And thus, the decision as to whether a PIM system is to be implemented or not as well as all the following steps and decisions are being delayed for months or even years. To take this example further, let’s look at the costs. While decision makers procrastinate employees must collect, locate, align and amalgamate data from various sources. This is reflected in the costs and the motivation of the workforce. Moreover, catalogs containing erroneous product descriptions lead to dissatisfied customers, wrong orders, complaints and higher support requirements such as help desk calls. Outdated websites seem unattractive to customers who generally expect web shops these days. If customers cannot purchase products online, you might lose them to competitors, therefore, you won’t be able to bind them in the long term. Previous research findings on PIM systems will no longer be usable in the future, as comparisons and criteria are no longer up to date and everything you’ve learnt about PIM systems so far will be forgotten in daily work life. Overall, procrastination and waiting come at a high price which can in fact be measured in labor and support costs, as well as a decline in revenue.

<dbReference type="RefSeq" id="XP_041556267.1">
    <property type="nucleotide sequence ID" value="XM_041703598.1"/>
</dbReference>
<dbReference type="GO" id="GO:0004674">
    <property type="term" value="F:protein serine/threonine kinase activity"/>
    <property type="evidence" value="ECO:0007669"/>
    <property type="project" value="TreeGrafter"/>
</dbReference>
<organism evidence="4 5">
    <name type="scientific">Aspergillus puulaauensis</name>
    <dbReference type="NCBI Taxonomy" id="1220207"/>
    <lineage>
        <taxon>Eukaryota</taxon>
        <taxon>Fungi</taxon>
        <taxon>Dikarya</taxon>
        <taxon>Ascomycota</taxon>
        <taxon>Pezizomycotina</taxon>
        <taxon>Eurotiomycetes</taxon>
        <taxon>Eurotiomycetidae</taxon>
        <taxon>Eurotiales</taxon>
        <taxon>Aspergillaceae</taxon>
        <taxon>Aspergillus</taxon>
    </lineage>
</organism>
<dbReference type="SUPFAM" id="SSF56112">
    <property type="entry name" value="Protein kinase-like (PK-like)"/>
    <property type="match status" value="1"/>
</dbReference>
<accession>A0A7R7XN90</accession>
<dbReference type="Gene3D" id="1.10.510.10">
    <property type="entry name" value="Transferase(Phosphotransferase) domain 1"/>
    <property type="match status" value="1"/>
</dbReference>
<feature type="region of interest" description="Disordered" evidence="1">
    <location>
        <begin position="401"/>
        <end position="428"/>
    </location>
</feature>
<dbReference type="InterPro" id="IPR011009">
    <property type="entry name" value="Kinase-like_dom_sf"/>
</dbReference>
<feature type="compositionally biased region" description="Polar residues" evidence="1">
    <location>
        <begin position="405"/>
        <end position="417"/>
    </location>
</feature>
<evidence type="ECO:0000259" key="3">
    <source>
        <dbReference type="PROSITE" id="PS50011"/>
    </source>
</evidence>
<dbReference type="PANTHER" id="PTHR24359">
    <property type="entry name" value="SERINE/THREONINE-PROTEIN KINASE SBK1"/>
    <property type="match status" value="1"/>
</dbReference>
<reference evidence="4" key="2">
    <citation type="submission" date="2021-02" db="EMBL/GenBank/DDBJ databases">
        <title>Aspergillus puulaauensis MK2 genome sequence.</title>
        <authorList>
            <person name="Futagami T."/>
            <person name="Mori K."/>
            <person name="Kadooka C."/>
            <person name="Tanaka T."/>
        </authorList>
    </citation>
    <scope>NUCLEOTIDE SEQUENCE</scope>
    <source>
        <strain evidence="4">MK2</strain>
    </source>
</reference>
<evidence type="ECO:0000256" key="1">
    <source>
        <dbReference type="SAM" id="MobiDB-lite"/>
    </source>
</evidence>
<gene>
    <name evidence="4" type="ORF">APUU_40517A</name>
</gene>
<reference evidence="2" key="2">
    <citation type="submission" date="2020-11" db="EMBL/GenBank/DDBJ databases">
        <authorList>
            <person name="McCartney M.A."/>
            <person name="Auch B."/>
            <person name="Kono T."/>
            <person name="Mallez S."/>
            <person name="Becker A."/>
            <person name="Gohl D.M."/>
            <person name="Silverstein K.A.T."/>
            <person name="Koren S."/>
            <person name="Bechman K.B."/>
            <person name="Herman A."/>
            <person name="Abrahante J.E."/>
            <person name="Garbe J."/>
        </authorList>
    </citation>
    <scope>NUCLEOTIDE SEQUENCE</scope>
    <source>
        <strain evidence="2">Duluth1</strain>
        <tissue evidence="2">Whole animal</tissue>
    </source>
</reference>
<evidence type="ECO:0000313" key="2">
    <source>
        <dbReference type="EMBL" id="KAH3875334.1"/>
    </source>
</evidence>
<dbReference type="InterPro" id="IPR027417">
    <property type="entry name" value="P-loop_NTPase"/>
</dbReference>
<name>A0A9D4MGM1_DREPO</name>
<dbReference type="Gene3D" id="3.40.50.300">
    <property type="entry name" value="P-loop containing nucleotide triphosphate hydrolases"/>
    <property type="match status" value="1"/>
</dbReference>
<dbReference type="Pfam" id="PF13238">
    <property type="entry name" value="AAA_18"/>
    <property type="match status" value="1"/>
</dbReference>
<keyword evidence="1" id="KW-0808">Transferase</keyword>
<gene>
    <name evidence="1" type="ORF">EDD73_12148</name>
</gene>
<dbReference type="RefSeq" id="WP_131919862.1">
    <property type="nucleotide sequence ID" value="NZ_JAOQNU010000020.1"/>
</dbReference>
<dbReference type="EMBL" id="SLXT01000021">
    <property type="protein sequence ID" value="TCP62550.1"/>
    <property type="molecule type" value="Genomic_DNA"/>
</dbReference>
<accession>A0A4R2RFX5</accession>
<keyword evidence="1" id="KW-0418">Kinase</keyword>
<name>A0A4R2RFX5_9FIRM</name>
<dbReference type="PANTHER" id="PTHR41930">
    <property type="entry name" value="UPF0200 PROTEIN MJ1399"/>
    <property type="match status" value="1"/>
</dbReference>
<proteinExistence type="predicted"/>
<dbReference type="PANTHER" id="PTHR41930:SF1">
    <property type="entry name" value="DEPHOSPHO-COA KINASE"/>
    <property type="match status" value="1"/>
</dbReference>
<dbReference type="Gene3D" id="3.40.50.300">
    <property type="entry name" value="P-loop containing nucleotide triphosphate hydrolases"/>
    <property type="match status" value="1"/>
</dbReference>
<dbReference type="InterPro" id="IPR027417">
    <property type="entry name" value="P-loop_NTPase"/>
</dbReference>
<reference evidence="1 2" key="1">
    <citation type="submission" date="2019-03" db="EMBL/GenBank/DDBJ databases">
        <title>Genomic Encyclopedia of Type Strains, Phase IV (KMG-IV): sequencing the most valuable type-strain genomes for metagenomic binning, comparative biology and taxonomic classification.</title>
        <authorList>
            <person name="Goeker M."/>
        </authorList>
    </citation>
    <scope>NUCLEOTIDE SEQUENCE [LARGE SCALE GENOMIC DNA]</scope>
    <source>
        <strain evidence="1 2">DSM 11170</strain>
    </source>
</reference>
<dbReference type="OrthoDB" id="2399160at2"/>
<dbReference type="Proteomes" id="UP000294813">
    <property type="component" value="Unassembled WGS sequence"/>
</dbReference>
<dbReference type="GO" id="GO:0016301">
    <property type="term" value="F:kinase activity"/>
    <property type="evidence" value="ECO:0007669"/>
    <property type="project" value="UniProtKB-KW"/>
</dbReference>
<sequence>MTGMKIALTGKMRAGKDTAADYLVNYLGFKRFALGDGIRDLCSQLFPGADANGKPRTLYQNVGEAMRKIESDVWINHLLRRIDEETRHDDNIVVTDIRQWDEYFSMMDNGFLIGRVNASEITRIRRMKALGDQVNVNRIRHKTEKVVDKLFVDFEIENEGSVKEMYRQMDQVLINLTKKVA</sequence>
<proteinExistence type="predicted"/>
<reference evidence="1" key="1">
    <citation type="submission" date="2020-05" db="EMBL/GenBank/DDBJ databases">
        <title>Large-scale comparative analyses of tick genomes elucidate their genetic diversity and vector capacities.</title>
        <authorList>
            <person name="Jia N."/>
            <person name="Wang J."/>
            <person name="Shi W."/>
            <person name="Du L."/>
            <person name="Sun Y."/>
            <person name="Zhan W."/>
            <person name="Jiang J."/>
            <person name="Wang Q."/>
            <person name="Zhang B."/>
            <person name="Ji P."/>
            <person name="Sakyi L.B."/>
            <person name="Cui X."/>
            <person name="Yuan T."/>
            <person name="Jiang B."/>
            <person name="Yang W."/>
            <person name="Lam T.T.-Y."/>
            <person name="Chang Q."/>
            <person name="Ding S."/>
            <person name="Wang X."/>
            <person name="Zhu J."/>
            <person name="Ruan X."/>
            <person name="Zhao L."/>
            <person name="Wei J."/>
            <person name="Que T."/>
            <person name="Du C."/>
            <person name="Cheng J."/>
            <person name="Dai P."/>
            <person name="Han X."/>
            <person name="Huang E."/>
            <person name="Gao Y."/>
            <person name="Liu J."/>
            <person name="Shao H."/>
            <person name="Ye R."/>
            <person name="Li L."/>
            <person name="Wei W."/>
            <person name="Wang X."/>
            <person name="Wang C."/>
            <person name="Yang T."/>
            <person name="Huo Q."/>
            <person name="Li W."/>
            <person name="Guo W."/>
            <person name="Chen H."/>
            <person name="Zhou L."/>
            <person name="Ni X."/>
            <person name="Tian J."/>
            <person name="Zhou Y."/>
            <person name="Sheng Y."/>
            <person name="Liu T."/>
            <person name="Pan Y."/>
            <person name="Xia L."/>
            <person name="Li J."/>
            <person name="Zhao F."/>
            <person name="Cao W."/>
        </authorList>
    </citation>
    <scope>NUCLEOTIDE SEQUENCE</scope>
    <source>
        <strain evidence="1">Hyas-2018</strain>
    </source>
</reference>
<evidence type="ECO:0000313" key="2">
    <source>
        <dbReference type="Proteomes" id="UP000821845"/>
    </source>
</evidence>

Lay the foundation for tomorrow’s success today

It’s only human to always wait for the right moment and postpone things. But how do you get started, when you have recognized the need for a new product management system, but the green light hasn’t been given yet? Here, too, it’s worth taking a look at our brains: In order to achieve great things, you need a clear objective, structured work steps and an exchange of experience. Our valantic PIM competence center has the courage and motivation to take on a project that’s within reach despite its potential risks and costs. Introducing a PIM system costs money, time and resources, but those costs can be considered the lesser of two evils compared to the follow-up costs incurred by doing nothing.

Our team of experts is here to support you in order for you not to lose sight of the project goals. With our professional view from outside the valantic PIM Competence Center can help you break out of digital procrastination and tackle necessary projects in a clear, transparent, and organized manner. Whether you need help selecting, improving, or replacing your PIM system, need a new impetus to your product data strategy or simply want to improve existing processes – we are there for you.

Just keep in mind: “Do not wait. The time will never be perfect.”

Don't miss a thing.
Subscribe to our latest blog articles.